“I was fine with Polonius getting stabbed. I feel a modern day equivalent might be a member of the media getting what they deserve from a celebrity.”
“ I just didn’t like that Hamlet had to die too. Why couldn’t he and Laertes be best bros and run Denmark together?”
“I’m intrigued that you looked for resolution rather than conflict.”
“Actually,” LeBron felt moved to open the floodgates of his reactionary reading, “come to think of it why couldn’t those two and Fortinbras all just bond over being fatherless and run all of Scandinavia from Denmark to Norway. Shakespeare’s alright, but the people in his plots are too petty. ”
Riley nodded his approval and turned to the other gentlemen in the room. “So now that LeBron’s shared his thoughts on this month’s text, what do you two think?”
Bosh looked towards Wade in what appeared to be an initial act of deferment, but Wade said nothing. Instead, he turned away from Bosh and stared coldly at Riley.
“Yes, Wade?” asked the man who had prepared the tea and stoked the fire.
Wade did not respond, but moved his hands into a position mirroring Riley’s in the shape of a cage.
Riley turned back to Bosh: “Chris, why don’t you tell us a bit about what you thought then.”
“Sure,” said Bosh, not noticing the tension in the room, “although I’m a bit perplexed. Did you or LeBron say we read Hamlet this month? I’m only asking because I read this. . . .” He held up a thin paperback titled Rosencrantz and Guildenstern are Dead. “I’m sorry if I read the wrong book, but I thought we were all reading this book. . . .” He raised his copy of Tom Stoppard’s play in the air again. Riley didn’t respond. He only grinned as Bosh continued,”In my version Hamlet doesn’t really seem to be that big of a deal. I thought Guil and Ros were intriguing though.”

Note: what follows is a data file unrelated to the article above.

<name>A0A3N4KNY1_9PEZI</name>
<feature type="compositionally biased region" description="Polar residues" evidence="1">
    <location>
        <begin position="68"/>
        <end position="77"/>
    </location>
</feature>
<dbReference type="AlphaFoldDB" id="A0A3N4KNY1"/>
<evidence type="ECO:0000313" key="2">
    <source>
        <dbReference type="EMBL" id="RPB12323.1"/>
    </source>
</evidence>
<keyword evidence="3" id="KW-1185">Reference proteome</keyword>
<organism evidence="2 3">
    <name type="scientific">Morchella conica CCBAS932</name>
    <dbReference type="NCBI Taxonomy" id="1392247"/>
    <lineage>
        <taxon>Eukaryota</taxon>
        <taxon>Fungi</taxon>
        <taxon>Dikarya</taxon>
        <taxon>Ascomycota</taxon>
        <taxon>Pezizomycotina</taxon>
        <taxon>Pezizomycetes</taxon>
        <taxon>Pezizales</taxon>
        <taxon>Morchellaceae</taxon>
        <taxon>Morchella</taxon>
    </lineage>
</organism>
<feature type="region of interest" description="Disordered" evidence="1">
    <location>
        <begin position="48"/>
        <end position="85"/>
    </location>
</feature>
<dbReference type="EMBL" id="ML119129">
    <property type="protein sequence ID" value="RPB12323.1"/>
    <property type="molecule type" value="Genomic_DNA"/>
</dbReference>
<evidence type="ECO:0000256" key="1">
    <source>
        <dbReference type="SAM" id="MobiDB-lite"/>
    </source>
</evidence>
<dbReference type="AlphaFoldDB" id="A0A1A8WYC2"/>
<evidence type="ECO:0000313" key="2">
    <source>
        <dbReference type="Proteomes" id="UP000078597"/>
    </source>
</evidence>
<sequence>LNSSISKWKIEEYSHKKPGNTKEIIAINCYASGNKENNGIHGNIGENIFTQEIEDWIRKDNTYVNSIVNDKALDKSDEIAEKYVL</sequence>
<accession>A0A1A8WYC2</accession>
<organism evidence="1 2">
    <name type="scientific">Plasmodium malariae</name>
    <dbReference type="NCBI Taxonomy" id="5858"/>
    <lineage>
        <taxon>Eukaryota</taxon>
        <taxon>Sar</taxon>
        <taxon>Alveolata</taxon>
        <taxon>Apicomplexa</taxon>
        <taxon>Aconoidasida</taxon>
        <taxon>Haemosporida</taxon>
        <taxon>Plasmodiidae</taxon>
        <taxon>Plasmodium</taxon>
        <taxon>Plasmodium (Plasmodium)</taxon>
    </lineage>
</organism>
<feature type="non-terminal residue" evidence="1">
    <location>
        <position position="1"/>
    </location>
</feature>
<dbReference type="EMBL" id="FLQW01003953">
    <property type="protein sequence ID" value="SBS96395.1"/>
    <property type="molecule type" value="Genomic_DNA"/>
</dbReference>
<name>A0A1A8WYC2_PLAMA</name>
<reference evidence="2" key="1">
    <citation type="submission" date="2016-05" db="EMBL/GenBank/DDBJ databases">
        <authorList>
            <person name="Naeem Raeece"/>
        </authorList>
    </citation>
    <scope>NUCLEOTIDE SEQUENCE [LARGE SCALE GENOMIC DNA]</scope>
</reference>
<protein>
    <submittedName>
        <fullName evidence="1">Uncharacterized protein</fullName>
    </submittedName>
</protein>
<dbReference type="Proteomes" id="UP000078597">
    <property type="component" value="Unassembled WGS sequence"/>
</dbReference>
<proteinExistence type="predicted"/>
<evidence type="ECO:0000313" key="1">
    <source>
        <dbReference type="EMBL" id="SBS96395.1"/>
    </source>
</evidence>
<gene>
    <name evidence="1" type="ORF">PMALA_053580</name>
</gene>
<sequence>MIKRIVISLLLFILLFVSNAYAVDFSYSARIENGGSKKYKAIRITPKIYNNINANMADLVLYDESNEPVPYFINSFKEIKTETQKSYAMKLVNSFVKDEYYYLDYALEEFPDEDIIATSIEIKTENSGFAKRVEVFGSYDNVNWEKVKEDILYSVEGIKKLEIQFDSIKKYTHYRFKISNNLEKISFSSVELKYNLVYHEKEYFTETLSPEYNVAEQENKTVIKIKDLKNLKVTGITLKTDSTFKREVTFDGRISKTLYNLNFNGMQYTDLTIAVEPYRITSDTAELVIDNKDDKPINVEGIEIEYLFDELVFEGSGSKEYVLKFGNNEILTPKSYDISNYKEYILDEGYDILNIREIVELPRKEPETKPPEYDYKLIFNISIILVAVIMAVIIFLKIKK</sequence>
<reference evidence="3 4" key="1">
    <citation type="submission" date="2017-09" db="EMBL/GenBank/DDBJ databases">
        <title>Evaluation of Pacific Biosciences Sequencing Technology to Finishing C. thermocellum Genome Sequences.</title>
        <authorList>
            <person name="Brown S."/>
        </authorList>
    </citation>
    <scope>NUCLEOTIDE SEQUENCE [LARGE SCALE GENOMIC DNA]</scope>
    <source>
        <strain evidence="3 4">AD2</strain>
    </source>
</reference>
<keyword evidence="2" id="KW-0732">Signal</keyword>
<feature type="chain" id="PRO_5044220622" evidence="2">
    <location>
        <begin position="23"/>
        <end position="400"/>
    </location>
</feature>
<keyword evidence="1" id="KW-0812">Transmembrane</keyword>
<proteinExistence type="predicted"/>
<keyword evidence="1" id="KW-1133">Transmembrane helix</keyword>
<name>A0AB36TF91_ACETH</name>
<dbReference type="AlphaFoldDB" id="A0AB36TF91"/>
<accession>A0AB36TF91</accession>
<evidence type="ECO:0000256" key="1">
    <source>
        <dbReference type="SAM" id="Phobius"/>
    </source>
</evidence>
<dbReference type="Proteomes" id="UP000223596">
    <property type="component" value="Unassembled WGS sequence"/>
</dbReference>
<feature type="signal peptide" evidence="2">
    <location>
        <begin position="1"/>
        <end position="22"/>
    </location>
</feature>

“Did they seem heroic?” asked Riley, still grinning.
“Hmmmm. . . . In a way they did. I think anytime someone resigns him or herself to a particular role or a particular role’s fate that takes courage.”
“Should they have known better? Did they diminish themselves?”
“I’m not sure I understand the question?” asked Bosh, looking worried that there was some hole in his understanding of the play’s plot. “Should I have read Hamlet first? I would have, you know.”
“It’s fine, Chris, really it is–“
“Is it though? ‘Cause I didn’t read either of those books,” complained Wade. “I didn’t even read a play. I read a whole novel, which seems like I had to do a whole lot more reading than either of them.”
“With great talent—“